Why did Hakeem Jeffries not become Speaker when he received 212 votes while Kevin McCarthy only received 203 (see news source)? What are the exact voting rules (including the minimum number of votes, etc.) for electing the Speaker of the House of Representatives?
What are the exact voting rules for electing the Speaker of the House of Representatives?
3FPTP is for little people.– JontiaJan 4 at 16:03
bbc.com/news/world-us-canada-64145106 says No business can be undertaken within the House - not even the swearing in of new members of Congress - until a candidate has been chosen. Can this be confirmed if true in the answers?– Italian Philosophers 4 MonicaJan 4 at 20:10
The requirement for the Speaker of the House to be elected by a majority vote at the start of a Congress is set not by law or the House rules, but by precedent, which is why it's quite hard to come up with a citation for the exact process. The Clerk explains as much at the start of the session: "Pursuant to law and precedent, the next order of business is the election of the Speaker of the House of Representatives for ...".
Precedents of the U.S. House of Representatives (2017 series), Volume 2, Chapters 5 - 6 has this to say:
Traditionally, each party caucus nominates an individual as that party’s candidate for Speaker. Although there is no requirement that the Speaker be a Member of the House, all Speakers have been chosen from the sitting membership. A Speaker must be elected by a majority of those voting, and successive ballots are taken if no candidate receives a majority on the first ballot.
It points out in a footnote, however, that the "majority of those voting rule" is not absolute - although these uses of a plurality vote were subsequently confirmed by a majority vote:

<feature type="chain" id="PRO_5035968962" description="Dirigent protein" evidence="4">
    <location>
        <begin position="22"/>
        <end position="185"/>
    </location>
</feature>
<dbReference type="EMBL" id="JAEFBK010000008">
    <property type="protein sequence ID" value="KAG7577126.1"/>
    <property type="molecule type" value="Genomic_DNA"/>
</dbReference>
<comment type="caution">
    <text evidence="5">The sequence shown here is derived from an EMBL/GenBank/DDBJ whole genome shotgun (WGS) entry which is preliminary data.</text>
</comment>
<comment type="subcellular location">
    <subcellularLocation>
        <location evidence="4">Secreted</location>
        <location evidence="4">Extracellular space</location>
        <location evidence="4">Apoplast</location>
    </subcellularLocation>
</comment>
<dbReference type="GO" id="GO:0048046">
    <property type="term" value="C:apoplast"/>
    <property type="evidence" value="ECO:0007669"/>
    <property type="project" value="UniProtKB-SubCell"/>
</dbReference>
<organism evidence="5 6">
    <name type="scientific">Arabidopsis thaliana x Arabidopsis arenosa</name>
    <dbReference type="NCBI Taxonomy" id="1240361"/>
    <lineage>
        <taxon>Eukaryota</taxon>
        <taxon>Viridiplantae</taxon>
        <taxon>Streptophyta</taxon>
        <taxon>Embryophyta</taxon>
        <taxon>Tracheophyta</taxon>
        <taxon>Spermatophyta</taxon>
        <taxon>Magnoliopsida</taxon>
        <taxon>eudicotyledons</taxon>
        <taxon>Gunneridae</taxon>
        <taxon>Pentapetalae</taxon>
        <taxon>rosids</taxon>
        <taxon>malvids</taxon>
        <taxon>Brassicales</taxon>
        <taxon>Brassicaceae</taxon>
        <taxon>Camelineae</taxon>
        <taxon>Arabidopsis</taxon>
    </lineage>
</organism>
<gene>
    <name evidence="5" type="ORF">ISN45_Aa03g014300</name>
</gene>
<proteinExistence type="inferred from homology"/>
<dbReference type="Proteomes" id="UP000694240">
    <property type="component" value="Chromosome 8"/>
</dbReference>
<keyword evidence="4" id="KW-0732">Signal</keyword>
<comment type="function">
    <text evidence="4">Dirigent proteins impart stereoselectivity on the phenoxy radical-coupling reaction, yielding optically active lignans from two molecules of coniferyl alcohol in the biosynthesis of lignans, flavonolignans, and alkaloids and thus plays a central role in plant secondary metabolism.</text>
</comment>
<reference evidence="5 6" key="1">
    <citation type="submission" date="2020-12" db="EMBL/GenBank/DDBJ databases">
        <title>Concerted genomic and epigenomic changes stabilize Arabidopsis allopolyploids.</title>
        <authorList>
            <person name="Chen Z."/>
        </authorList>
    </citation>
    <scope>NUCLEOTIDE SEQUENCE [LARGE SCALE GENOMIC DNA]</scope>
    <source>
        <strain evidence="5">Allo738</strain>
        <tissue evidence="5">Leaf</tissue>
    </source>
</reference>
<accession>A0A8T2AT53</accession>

In two instances the House chose a Speaker by a plurality of votes but confirmed the choice by majority vote. In 1849, the House had been in session 19 days without being able to elect a Speaker (no candidate having received a majority of the votes cast). Finally, after the 59th ballot, the House adopted a resolution declaring that a Speaker could be elected by a plurality. See 1 Hinds’ Precedents §221. In 1856, the House again struggled over the election of a Speaker. Ballots numbering 129 had been taken without any candidate receiving a majority of the votes cast. The House then adopted a resolution permitting the election to be decided by a plurality. See 1 Hinds’ Precedents §222. On both of these occasions, the House subsequently ratified the plurality election by a majority vote.
According to the current house rules, the Speaker of the House must be selected by a majority of votes, that is, more than half. While Jeffries had the highest vote total, he had only 212/434, which is less than half. If all 434 representatives (one has passed away since being elected) continue to vote in each round, the threshold is 218 votes. If representatives start to abstain or don't show up to vote, the threshold would be lowered.
3So if all Republicans who don't vote for McCarthy voted "present" (abstain), there's a risk the Speakership goes to Democrat? Jan 4 at 14:57
7Yes, if the 20 Republicans who did not vote for McCarthy abstained, the threshold would be lowered to (434 - 20) / 2 + 1 = 208. If no other votes were changed, then Jeffries's 212 votes would get him elected. Jan 4 at 15:00
6@GratefulDisciple Yes, but they would know that would happen and, thus, they would not do that. A more likely (though still perhaps remote) possibility would be for Democrats to join with a small group of Republicans to select a more centrist Republican. Though, the people currently voting against McCarthy are extremely unlikely to make such a deal, as they themselves are farther right than McCarthy. And the Democrats would probably rather enjoy watching Republicans fight amongst themselves than make a deal anyway.– reirabJan 4 at 23:29
1@reirab I heard rumours McCarthy is himself that centrist but I don't really know anything about it. Jan 5 at 0:15
4@AndrewRay It was deleted because House Rules don't persist into the next Congress, so it has no legal weight.– BarmarJan 5 at 16:16